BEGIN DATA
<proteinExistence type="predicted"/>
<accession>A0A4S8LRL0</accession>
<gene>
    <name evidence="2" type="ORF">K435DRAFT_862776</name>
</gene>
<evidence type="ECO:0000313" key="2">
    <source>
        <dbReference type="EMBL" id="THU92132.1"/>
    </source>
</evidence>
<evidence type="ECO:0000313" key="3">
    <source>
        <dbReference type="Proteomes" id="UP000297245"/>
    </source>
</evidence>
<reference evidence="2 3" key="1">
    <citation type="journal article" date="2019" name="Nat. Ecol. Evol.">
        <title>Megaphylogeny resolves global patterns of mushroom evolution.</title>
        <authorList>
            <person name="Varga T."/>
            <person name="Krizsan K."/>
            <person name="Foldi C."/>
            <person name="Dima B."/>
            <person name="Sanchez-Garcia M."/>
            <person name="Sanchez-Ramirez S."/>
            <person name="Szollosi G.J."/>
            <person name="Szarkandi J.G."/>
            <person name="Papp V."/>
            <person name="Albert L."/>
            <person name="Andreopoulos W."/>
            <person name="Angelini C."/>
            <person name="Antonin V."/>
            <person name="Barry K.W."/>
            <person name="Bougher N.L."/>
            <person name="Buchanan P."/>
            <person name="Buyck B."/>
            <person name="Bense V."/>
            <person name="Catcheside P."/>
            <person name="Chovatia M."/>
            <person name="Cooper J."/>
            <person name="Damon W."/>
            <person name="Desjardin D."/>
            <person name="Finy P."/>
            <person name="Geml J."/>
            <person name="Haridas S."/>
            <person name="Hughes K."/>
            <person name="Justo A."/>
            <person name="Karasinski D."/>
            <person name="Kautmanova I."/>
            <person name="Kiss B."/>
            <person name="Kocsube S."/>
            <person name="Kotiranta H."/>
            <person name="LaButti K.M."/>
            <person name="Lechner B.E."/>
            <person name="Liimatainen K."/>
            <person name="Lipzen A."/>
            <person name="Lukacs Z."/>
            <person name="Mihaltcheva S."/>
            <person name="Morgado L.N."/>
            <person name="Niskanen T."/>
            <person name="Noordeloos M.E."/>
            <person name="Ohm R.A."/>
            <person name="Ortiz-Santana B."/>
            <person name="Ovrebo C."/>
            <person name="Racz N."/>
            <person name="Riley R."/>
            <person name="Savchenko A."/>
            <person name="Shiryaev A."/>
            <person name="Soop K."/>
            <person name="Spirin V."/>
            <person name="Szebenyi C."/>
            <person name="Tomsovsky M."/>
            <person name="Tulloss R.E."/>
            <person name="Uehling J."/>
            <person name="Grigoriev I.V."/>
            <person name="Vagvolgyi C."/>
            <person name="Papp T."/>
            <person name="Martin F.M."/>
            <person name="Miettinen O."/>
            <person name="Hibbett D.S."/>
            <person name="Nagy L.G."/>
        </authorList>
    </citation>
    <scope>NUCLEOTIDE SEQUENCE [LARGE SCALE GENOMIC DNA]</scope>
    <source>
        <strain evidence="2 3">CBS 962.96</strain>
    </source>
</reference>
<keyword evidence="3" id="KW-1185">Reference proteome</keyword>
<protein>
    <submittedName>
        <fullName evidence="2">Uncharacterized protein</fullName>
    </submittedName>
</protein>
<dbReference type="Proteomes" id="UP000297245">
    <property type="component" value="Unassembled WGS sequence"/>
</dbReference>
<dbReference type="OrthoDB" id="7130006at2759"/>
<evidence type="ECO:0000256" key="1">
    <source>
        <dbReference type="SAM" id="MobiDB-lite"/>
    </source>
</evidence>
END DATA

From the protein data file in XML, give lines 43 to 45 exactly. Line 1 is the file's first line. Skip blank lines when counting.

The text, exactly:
            <person name="Finy P."/>
            <person name="Geml J."/>
            <person name="Haridas S."/>